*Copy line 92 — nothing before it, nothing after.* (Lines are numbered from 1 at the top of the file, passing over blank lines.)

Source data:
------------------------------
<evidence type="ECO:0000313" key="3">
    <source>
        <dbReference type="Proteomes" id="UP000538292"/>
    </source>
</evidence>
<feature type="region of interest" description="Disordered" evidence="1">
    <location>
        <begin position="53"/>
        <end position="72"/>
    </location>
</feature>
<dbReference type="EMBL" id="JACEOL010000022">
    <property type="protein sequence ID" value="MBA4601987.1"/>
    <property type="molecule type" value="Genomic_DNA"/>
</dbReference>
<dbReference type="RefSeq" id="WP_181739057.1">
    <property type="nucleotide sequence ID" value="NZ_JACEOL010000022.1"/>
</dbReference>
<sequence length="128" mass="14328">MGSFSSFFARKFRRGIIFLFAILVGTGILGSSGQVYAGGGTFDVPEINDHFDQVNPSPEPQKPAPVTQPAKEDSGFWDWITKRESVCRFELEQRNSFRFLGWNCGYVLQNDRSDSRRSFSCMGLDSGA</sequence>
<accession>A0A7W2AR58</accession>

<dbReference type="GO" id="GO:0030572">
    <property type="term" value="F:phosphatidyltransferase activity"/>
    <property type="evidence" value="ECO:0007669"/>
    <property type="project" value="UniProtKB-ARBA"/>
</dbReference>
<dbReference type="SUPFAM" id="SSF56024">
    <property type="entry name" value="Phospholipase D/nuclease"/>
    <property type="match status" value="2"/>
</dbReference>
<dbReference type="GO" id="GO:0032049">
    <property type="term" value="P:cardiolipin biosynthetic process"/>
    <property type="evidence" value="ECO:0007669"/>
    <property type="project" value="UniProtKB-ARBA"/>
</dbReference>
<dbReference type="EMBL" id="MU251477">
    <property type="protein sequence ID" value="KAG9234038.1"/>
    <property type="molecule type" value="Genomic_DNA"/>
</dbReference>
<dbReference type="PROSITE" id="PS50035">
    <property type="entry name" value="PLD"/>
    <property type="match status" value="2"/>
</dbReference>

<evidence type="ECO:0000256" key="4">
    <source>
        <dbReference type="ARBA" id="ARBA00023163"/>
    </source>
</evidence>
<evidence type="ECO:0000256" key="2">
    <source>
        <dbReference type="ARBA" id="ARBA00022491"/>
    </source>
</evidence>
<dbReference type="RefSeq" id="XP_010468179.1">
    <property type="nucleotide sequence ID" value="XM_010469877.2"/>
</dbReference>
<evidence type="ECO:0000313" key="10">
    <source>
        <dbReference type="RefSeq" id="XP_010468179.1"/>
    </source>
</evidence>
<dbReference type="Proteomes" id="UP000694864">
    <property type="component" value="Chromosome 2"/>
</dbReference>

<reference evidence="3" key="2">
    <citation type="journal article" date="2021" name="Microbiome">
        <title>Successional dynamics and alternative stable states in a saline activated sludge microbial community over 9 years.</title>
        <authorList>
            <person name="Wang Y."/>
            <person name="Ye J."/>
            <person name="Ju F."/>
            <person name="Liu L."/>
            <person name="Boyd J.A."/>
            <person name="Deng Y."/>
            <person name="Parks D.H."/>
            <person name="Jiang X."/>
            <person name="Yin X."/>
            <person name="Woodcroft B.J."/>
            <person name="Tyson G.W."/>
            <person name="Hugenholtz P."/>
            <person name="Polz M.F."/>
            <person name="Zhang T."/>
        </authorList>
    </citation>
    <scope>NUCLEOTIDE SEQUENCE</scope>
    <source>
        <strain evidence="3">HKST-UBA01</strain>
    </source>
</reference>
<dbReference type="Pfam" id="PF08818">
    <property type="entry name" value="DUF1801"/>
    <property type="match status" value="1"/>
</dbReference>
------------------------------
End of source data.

</dbReference>